Hello to all at Romance Lives Forever.
There's some material a writer just can't resist—hidden secrets, past crimes, reunion stories, and high school settings.
Most of us graduated from high school with a fist pump in the air, glad to be on our way to bigger and better places. But chances are, that like me, you've been back to high school countless times as a reader or a moviegoer. You've spent time in Salinger's Pencey Prep, Knowles' The Devon School, Joanne Harris's St. Oswald's, and Rowling's Hogwarts with its ever-changing faculty of dark arts teachers, and in a long list of film high schools when you've watched Fast Times at Ridgemont High, Ferris Buehler's Day Off, Dead Poets Society, The Outsiders, Pretty in Pink, Sixteen Candles, Clueless, 21 Jump Street, or Twilight.
Why the fictional fascination with high school—that time of "the acutest miseries" of unrequited love and social awkwardness, insiders and outsiders, and those of us looking on from the sidelines? Basically, I think we are drawn to these stories because the high school setting lets us experience a familiar sort of suffering without pessimism. Or maybe we'd like a do-over, a chance to correct the old mistakes from our more enlightened grown up perspective. High school's emotional intensity comes with a vivid sound track of popular tunes, and a visual track of the fashions and flavor of a specific time. But whether it's a 60's or 70's, or an 80's or 90's experience, it's a time of suffering and joy intermingled from which most of us emerge triumphant. There's a happy ending!
That emotional landscape struck me as the perfect setting from which to launch my separated lovers on a path to reunion. Where high school is concerned, most of us have what Austen calls, "retentive feelings," feelings that are easily revived by an old yearbook picture or a few bars of a song. So it is for Will Sloan new billionaire and Annie James his lost love. When Annie and Will put on their nametags at a Canyon School reunion event, the feelings come rushing back for a second chance at first love. I hope you'll root for them to get it right the second time around.
About the Book
The Loner is the first book in Kate Moore's (multiple RITA nominee) newest series, The Canyon Club. Gatsby meets Persuasion in a story of sex and money in L.A. as a self-sufficient loner, new billionaire Will Sloan, dares to cross the divide of privilege to claim his lost love.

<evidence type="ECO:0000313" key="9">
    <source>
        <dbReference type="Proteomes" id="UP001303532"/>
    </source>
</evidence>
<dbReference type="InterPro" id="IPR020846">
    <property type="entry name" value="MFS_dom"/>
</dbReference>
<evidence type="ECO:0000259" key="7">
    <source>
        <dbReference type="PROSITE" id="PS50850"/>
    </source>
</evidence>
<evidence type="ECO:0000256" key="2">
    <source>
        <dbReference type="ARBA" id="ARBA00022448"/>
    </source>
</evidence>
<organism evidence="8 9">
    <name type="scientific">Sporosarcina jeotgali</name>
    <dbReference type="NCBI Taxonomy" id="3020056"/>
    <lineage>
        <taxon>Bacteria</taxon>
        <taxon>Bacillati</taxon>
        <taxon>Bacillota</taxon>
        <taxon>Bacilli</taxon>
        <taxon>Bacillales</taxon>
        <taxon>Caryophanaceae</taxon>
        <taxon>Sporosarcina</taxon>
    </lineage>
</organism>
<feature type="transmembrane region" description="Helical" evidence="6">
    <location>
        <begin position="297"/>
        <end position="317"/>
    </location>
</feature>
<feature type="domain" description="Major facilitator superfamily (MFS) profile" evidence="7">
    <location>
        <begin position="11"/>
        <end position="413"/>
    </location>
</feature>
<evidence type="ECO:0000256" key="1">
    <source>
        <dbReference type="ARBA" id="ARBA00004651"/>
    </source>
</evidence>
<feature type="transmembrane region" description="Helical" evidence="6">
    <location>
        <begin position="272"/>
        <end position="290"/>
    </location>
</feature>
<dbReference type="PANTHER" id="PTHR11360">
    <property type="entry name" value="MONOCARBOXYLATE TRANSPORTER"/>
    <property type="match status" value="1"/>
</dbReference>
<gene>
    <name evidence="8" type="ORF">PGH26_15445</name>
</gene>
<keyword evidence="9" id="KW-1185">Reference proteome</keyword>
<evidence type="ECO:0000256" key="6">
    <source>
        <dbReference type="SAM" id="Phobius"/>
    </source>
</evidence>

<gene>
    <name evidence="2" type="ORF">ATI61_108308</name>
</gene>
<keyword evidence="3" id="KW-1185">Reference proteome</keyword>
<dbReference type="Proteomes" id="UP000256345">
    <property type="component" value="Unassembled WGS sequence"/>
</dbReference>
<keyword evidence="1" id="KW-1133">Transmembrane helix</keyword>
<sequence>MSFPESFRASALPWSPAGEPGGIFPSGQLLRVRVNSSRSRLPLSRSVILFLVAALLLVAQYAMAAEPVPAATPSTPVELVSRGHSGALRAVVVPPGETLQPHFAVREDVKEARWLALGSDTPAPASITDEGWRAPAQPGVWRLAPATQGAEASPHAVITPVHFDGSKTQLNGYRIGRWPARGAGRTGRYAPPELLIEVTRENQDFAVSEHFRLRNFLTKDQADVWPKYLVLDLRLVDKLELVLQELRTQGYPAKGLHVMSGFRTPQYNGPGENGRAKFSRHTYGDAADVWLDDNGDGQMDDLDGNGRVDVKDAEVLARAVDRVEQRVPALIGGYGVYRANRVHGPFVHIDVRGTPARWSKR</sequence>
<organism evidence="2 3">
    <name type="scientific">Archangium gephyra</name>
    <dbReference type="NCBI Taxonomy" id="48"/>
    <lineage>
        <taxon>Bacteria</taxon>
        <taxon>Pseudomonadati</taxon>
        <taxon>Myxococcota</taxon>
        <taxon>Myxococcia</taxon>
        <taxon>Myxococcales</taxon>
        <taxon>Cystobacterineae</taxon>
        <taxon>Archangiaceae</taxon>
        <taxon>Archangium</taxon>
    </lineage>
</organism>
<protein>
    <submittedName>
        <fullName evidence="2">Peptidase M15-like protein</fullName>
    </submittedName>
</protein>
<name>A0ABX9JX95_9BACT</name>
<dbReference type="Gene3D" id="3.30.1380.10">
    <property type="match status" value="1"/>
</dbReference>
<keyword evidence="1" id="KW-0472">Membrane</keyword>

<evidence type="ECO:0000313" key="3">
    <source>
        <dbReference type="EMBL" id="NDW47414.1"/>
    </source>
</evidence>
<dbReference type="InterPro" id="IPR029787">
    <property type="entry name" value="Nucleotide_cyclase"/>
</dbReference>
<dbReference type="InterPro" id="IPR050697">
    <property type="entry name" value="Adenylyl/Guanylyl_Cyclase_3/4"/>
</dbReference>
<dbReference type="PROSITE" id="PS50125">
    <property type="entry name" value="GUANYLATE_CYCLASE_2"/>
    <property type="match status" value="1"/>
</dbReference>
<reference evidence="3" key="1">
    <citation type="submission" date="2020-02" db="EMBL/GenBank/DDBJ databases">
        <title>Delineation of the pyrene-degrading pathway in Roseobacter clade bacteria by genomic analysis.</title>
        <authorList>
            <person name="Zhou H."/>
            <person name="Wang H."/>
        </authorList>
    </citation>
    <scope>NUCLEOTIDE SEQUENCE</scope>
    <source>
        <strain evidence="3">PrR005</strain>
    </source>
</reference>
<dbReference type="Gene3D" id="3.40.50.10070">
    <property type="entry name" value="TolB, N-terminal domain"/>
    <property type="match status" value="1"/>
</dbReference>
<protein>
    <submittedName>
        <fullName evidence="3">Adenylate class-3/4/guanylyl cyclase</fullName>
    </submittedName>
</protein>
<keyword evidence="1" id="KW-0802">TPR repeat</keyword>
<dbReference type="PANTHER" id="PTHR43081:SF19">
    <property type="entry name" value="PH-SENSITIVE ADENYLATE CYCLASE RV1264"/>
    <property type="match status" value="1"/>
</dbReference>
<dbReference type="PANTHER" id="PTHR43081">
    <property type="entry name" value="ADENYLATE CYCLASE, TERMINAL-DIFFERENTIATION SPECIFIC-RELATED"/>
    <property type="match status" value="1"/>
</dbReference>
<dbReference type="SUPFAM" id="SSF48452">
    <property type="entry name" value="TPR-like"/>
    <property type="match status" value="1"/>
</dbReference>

Loner Will Sloan, son of a waitress and a dead rodeo cowboy, former scholarship student, new billionaire, is back in L.A., land of palm-lined drives and fiery sunsets. His friends urge him to jump into the hot city dating scene, but a chance encounter at a school reunion revives a powerful past love. He's never forgotten Annie James…and this time around, he swears he'll do the walking out.
Widowed young, Annie James believes she's recovered from the early heartbreaks that left her single and jobless at 24. Ten years later, she's got a job, a house, and a personal passion helping at-risk kids. Then she steps up to do a favor for a friend and help a poor boy win a scholarship to the Canyon School. Doing so unlocks the door to the past, and to the one man who could break her heart again. This time, though, love will conquer all.
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About the Author
Kate has lived most of her life along the California coast. That experience has made her a jeans-wearing, toes in wet-sand, married to a surfer, fog-loving weather wimp, with a hint of East Coast polish from spending her college years in Boston. Family history connects her to Irish and English immigrants, Cornish miners, gold prospectors, and adventurers who sailed around Cape Horn bound for San Francisco.
When she's not reading, writing or brainstorming, Kate walks in the redwoods, feed birds, collect books, apples and leaves; she watches tele-novellas on Spanish-language TV and immerses herself in all things English. Her favorite food groups are butter, brown sugar, dark chocolate, and red wine. Kate's early literary influences were The Little Engine That Could, The Little Red Hen, and Winnie the Pooh. Austen, Heyer, Chaucer, and Homer came later and inspired her to put that first plot on paper.
Kate's heroes are honorable, virile outsiders with some grand ambition; her heroines are practical princesses, who drive those edgy loners into love with good sense and good sex.
Her family and friends offer endless support and humor. Kate says her children are her best works, and her husband is her favorite hero.
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